Bateman and colleagues then directly measured total Aβ blood levels. They immunoprecipitated the peptides from a 1.7 ml sample of plasma, then digested them with proteases and analyzed the fragments by high-resolution liquid chromatography mass spectrometry. Since their method measures the C-terminal ends of Aβ, it can distinguish between common isoforms such as Aβ42, Aβ40, and Aβ38, but cannot detect N-terminal truncations, Bateman noted. Mass spec analysis does not require isotopic labeling of the peptide.
Just as for Aβ42/Aβ40 in the CSF, this ratio in plasma was lower in the 18 people with brain amyloid than in the 23 without, Bateman reported in London. Plasma and CSF levels correlated with a regression coefficient of 0.70. Samples taken at any time of the day produced similar results. In plasma, an Aβ42/Aβ40 ratio above 0.124 distinguished amyloid-negative from -positive participants with 88 percent accuracy, Bateman found.
To validate these findings, the researchers tested stored plasma samples from a separate cohort of 164 people seen at the Knight Alzheimer’s Disease Research Center at WashU. Again they saw a consistently lower Aβ42/Aβ40 ratio in people with brain amyloid, with a staggering statistical significance of p = 0.00000006.
These samples had been handled extensively, transferred between tubes and frozen. Even so, a cutoff Aβ42/Aβ40 ratio of 0.103 was 76 percent accurate in detecting amyloid accumulation. The researchers determined this cutoff using an external standard curve, so it cannot be directly compared to the value obtained in the smaller study, Bateman noted. In future studies, following standardized protocols could probably improve accuracy, he added. The researchers are also working on lowering the amount of plasma needed for the test.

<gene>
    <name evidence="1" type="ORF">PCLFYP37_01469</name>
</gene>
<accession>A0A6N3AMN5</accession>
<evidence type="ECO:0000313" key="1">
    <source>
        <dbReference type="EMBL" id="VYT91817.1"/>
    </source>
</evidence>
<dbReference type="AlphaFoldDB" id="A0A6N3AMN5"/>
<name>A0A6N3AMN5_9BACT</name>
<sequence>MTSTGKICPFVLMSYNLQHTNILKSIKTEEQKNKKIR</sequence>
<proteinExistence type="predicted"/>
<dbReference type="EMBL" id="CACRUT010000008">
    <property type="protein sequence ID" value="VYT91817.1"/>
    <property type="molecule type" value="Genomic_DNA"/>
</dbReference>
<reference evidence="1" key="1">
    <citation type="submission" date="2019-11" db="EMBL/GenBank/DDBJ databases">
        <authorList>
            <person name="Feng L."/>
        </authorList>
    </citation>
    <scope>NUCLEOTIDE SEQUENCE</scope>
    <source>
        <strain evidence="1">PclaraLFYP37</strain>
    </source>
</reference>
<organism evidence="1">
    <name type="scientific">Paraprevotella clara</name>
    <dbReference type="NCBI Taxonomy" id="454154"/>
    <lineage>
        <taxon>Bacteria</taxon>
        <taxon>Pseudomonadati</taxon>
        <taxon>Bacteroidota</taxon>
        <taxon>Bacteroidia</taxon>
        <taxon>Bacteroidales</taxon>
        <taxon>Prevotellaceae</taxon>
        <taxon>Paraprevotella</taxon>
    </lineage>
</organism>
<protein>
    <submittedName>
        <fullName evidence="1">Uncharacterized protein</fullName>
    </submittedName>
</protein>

Eric Reiman of Banner Alzheimer’s Institute, Phoenix, called the work extraordinary. He asked why previous studies failed to find a consistent correlation between Aβ42 levels in CSF and blood. Bateman noted that blood constitutes a much “noisier” environment, chock-full of proteins and ions. Aβ levels in blood are 50-fold lower than in CSF, while other proteins are 1,000-fold higher, making Aβ 50,000 times harder to detect. In addition, because the background solutes are unique for each person, Aβ measurements are affected differently from one individual to the next. For this reason, the coefficient of variation for ELISAs or other antibody-based assays of plasma Aβ averages around 20 percent, which would mask the 15 percent difference in the Aβ42/Aβ40 ratios, Bateman said. By immunoprecipitating Aβ to isolate it from blood, and analyzing it by very-high-resolution mass spec, the background noise falls essentially to zero, he claimed.
How would such a blood test be used? Bateman noted that the assay produces more false positives than false negatives, with the initial 41-person cohort having eight of the former and only one of the latter. Thus, a negative result could be considered definitive enough to avoid further testing, but a positive result would need to be confirmed by CSF testing or PET scans. Based on the initial data, about two-thirds of people without brain amyloid would test negative on this assay and would not need follow-up PET scans or lumbar punctures.
Bateman suggested that this blood test would serve best as a quick initial screen for people in preclinical or prodromal disease phases. With the costs of mass spec analysis running about one-tenth the price of an amyloid PET scan, that could create savings for large trials, which need to screen thousands of potential participants.
C2N Diagnostics, a company founded by Bateman and others that develops AD assays, is considering how to implement this assay in trials, Bateman noted (Apr 2009 news). Meanwhile, clinical diagnostic use of the test may be possible within a few years, Bateman said.—Madolyn Bowman Rogers
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- Studies Reveal New Hope, Old Problems With AD Biomarkers